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Soybean Prices Fall on US Supply Glut Woes

March 5, 2019 at 19:59 by Andrew Moran

Soybean futures are falling on Tuesday after a new US government report suggested that the domestic supply glut could linger for at least three more years. With the US and China on the cusp of striking a new trade deal, there were beliefs that Beijing would be importing more soybeans, but no new orders have been submitted, leaving domestic farmers worried about their ballooning stockpiles.

May soybean futures tumbled $0.0225, or 0.25%, to $9.1375 per bushel at 18:32 GMT on Tuesday on the Chicago Board of Trade. Thanks to a strong start to 2019, soybean prices remain up 0.75% year-to-date, though they have slid 2% over the last month.

According to the US Department of Agriculture, it could take three years or more to eliminate the glut of soybean supplies. Speaking at the USDA’s Agriculture Outlook event in Washington, chief economist Robert Johansson sounded the alarm that the stocks-to-use ratio of soybeans was roughly 23%, much higher than the average 10%.

Johansson does not anticipate this ratio to return to 10% until the 2022–2023 crop year, which means prices could be depressed for quite a while.

To get back to 10 percent stocks to use, we would expect to take a number of years. Producers are holding on to them right now, looking for a better price. Prices are going to recover…. But right now we forecast prices to take at least three years to get back to the levels we saw last year.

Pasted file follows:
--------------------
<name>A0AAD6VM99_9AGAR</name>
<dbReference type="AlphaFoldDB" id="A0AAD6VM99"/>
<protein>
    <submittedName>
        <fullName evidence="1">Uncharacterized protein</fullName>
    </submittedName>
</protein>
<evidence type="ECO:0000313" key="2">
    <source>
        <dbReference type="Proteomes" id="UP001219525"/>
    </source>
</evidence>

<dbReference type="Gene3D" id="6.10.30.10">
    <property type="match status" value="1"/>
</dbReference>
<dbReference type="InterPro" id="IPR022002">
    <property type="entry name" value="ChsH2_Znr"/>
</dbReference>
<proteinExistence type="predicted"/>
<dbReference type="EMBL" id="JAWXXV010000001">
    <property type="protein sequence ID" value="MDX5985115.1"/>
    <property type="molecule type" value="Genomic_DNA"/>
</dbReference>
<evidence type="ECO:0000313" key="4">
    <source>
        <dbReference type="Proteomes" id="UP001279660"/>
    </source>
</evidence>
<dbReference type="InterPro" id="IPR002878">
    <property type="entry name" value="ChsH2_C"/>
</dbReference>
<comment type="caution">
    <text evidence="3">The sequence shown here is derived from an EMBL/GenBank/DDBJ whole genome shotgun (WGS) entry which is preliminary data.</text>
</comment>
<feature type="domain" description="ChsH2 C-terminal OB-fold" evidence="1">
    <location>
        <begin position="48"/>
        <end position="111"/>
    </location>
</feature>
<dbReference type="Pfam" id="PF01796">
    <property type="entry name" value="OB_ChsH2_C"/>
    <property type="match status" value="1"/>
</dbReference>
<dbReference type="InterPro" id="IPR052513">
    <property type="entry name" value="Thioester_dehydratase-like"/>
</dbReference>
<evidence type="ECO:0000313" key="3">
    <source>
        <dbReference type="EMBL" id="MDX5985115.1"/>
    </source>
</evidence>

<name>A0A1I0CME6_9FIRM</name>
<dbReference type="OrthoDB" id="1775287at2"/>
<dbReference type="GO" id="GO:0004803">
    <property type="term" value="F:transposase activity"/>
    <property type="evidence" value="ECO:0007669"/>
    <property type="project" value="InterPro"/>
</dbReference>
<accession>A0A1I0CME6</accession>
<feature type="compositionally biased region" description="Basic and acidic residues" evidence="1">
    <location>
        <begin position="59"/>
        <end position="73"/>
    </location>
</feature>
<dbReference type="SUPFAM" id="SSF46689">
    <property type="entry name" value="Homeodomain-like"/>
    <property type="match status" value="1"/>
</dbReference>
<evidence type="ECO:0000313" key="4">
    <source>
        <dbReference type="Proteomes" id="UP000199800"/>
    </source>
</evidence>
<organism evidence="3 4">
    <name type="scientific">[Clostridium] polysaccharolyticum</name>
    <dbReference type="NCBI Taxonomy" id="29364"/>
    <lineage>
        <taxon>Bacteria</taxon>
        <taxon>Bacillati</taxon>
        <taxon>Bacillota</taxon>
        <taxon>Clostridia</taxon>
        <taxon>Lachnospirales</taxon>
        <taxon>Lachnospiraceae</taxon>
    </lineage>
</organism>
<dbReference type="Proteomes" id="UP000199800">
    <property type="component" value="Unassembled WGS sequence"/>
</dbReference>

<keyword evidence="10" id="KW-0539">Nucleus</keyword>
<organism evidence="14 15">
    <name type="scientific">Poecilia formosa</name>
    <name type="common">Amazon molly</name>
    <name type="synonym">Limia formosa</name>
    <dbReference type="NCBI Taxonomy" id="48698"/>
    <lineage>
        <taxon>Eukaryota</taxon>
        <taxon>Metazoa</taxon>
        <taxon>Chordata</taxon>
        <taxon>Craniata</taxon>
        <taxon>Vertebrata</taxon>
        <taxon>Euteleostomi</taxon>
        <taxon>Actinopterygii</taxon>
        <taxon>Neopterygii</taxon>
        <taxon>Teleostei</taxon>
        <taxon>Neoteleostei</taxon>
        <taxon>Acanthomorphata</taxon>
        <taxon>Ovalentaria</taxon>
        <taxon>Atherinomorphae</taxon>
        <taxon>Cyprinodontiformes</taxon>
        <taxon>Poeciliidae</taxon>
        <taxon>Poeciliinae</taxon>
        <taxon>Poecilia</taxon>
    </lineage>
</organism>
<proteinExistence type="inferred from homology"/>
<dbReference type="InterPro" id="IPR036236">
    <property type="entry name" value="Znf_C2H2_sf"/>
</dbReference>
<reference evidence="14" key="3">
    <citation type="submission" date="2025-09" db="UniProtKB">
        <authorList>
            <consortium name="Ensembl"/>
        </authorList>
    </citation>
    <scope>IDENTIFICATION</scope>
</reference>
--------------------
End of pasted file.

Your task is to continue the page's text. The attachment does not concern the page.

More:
The USDA pegged soybean acres at 85 million, down 4.7% from the previous year. Also, American farmers recorded a soybean yield of 52.1 bushels per care in 2018, which is an all-time high.

Will improved US-China relations rescue the domestic soybean industry? Despite Agriculture Secretary Sonny Perdue recently announcing that Beijing has promised to purchase large sums of American soybeans, it is being reported that no sales have been completed. China has said that it will purchase more US commodities, including beef, pork, and soybeans as part of the trade truce, but traders noted that the intentions have not led to shipments from the Gulf and the Pacific Northwest.

Meanwhile, in other soybean markets, the latest projections suggest that Brazil is anticipated to harvest a record crop, but its exports will be lower than in the US, especially should China follow through on its 10-million-tonne order.

In other agricultural commodities, May corn futures rose $0.0075, or 0.2%, to $3.755 per pound. May wheat futures tacked on $0.085, or 1.87%, to $4.464 a bushel. May orange juice futures dipped $0.007, or 0.6%, to $1.16 a pound.

If you have any questions and comments on the commodities today, use the form below to reply.

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